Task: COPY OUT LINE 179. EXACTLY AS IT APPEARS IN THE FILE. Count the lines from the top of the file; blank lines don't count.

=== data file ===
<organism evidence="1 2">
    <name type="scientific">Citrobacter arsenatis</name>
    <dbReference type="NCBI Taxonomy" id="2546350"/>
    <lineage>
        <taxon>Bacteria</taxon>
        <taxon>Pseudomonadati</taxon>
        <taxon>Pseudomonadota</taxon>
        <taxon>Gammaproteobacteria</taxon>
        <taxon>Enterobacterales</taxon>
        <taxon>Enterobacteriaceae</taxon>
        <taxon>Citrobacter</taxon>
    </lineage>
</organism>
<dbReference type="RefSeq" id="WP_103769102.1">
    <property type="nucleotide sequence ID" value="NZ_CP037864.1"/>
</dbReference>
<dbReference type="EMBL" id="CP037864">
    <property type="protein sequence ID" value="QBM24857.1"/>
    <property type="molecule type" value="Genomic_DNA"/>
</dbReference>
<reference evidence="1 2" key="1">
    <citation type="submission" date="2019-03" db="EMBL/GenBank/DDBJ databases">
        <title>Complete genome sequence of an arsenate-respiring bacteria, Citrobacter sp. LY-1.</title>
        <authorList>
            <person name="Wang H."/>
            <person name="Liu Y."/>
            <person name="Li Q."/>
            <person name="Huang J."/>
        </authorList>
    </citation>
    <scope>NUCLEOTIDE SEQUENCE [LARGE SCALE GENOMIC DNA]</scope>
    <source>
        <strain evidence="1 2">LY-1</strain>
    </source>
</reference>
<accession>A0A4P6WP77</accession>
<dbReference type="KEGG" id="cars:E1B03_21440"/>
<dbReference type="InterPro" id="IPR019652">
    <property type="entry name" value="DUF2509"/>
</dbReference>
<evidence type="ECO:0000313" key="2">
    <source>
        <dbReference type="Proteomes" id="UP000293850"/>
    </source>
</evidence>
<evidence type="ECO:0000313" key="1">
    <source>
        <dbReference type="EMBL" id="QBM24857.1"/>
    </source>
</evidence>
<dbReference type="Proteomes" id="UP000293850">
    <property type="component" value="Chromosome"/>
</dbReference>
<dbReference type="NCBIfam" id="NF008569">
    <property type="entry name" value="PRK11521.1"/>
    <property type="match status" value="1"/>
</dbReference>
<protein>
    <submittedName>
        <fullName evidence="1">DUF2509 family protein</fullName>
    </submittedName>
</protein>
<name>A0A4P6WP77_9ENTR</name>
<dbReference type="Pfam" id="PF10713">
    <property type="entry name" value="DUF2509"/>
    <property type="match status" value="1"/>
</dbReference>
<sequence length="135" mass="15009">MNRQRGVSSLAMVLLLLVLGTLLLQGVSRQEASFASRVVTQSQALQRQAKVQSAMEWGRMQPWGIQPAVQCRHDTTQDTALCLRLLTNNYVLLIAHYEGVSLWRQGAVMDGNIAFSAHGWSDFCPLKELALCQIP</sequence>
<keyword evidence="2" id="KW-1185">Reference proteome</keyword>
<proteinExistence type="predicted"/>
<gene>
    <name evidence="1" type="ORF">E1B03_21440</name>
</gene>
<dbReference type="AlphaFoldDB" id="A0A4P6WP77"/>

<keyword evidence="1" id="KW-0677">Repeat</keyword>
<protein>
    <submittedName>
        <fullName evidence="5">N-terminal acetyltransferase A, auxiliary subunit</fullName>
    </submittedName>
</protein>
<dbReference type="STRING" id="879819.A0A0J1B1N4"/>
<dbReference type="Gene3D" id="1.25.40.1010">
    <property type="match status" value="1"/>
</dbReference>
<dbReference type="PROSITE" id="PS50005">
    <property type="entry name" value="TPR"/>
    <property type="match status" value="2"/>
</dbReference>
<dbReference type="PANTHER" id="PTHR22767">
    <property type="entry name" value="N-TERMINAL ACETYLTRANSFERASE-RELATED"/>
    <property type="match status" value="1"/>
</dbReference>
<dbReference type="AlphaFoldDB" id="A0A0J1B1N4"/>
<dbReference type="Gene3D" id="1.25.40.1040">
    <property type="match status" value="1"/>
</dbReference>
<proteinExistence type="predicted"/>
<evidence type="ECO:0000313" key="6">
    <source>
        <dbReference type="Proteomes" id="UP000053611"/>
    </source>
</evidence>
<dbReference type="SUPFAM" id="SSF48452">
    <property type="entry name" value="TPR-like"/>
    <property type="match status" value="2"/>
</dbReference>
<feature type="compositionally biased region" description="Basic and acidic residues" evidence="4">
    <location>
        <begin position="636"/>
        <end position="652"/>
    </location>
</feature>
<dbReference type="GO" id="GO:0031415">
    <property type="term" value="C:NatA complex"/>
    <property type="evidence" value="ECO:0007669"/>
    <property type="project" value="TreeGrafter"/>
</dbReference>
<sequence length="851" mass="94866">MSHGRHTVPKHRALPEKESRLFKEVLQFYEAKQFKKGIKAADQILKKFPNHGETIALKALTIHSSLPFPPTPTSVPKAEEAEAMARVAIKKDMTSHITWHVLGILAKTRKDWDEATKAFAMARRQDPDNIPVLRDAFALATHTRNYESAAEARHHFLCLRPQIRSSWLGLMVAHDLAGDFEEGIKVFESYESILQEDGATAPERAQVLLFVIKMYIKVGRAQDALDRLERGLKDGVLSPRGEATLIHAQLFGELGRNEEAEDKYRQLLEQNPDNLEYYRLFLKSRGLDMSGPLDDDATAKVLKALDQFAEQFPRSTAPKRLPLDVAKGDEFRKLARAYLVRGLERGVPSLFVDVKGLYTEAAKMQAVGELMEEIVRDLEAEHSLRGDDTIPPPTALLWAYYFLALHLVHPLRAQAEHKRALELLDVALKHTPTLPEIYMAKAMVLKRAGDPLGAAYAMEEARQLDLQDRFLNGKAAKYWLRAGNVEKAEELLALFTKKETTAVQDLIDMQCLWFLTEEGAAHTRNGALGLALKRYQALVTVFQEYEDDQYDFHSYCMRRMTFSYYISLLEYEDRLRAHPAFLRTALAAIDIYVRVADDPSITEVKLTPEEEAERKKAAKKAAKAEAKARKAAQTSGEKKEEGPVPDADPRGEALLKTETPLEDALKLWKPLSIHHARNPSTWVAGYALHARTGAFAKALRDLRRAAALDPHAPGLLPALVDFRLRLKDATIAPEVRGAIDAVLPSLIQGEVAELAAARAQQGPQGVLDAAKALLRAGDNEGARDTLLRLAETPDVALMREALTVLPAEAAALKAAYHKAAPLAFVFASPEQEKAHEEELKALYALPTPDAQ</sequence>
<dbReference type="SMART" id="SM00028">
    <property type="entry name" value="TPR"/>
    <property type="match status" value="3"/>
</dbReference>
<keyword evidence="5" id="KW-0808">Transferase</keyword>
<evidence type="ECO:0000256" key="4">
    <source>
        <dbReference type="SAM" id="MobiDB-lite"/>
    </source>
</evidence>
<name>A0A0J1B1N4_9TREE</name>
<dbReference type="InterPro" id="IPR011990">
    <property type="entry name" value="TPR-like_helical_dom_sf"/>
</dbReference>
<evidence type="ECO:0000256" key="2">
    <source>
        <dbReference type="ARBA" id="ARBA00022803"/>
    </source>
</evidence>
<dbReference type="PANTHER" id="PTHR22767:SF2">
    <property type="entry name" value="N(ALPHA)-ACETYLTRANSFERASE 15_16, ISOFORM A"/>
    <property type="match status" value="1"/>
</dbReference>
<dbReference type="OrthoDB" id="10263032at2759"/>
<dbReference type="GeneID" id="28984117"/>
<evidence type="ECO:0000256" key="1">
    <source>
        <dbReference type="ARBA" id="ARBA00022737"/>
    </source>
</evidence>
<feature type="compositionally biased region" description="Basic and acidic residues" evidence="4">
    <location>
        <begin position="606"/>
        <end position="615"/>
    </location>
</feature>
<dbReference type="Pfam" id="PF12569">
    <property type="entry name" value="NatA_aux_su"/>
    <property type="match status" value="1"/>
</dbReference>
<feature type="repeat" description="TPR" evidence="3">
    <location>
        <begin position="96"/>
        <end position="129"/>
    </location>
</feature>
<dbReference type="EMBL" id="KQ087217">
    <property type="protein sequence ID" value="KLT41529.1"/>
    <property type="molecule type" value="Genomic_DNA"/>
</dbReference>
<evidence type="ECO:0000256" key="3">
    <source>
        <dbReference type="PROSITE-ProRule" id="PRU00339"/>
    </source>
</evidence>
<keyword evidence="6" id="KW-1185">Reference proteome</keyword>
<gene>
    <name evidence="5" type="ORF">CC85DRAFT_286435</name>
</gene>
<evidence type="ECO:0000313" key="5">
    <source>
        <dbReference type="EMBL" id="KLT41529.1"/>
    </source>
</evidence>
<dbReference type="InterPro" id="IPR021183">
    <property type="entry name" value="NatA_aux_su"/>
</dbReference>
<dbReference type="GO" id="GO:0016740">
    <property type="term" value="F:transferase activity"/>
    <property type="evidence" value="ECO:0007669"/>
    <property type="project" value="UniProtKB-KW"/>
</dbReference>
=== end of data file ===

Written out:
    <source>